Fingleton report to remain secret
THE Department of Finance is refusing to publish a report on payments to controversial former Irish Nationwide chief executive Michael Fingleton.
The stricken building society's public interest directors were requested by Finance Minister Brian Lenihan to investigate payments to Mr Fingleton, following revelations of a €1m 'bonus' as part of a €2.4m package for 2008.
The package included a salary of €893,000, benefits worth €70,000, and another payment of €450,000, most of which covered a massive backlog in untaken leave.
Mr Fingleton last night faced calls to return the €450,000 sum following revelations about it in yesterday's Irish Independent.
Mr Lenihan tasked directors Adrian Kearns and Rory O'Ferrall with examining salary, bonus, pension and other payments made to Mr Fingleton by the ailing lender.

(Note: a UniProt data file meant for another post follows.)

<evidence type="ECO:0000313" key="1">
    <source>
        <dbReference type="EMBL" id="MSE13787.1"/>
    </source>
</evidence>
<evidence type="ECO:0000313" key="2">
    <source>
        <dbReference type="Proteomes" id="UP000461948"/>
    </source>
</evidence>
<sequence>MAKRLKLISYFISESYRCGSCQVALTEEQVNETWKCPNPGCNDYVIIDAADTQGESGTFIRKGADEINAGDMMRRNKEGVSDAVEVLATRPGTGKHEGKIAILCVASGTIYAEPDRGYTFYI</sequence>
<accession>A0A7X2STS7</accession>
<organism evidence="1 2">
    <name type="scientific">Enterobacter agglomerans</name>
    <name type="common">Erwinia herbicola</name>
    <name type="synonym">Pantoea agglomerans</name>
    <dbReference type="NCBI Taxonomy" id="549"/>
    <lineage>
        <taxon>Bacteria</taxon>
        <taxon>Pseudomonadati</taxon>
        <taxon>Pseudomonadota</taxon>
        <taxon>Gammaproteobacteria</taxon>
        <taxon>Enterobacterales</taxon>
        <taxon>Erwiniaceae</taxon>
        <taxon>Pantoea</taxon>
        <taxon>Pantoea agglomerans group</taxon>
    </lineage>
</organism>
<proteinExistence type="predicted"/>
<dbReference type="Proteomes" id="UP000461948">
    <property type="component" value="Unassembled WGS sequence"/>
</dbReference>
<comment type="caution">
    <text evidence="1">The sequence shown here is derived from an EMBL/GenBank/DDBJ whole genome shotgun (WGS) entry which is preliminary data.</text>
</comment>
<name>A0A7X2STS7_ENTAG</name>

However, officials are now refusing to publish the report or release it under Freedom of Information rules.
Following legal advice, the department claims the report cannot be published because it contains information received in confidence as well as commercially sensitive data.
The department has also refused to give a copy of the report to Mr Fingleton (72).
Reckless lending under Mr Fingleton's stewardship culminated in the institution recording losses of €2.5bn last year.
The losses were more than the building society ever made throughout its history and the cost of a state bailout is now expected to be €5.4bn.
Meanwhile, Fine Gael communications spokesman Leo Varadkar last night called on the former bank boss to give back the unpaid leave payment of close to €450,000.
"It beggars belief that anyone should be entitled to €450,000 worth of holiday pay," said Mr Varadkar.
"But it's even more astounding when that person turns out to be the former chief executive of a building society which has had to be bailed out by the taxpayer."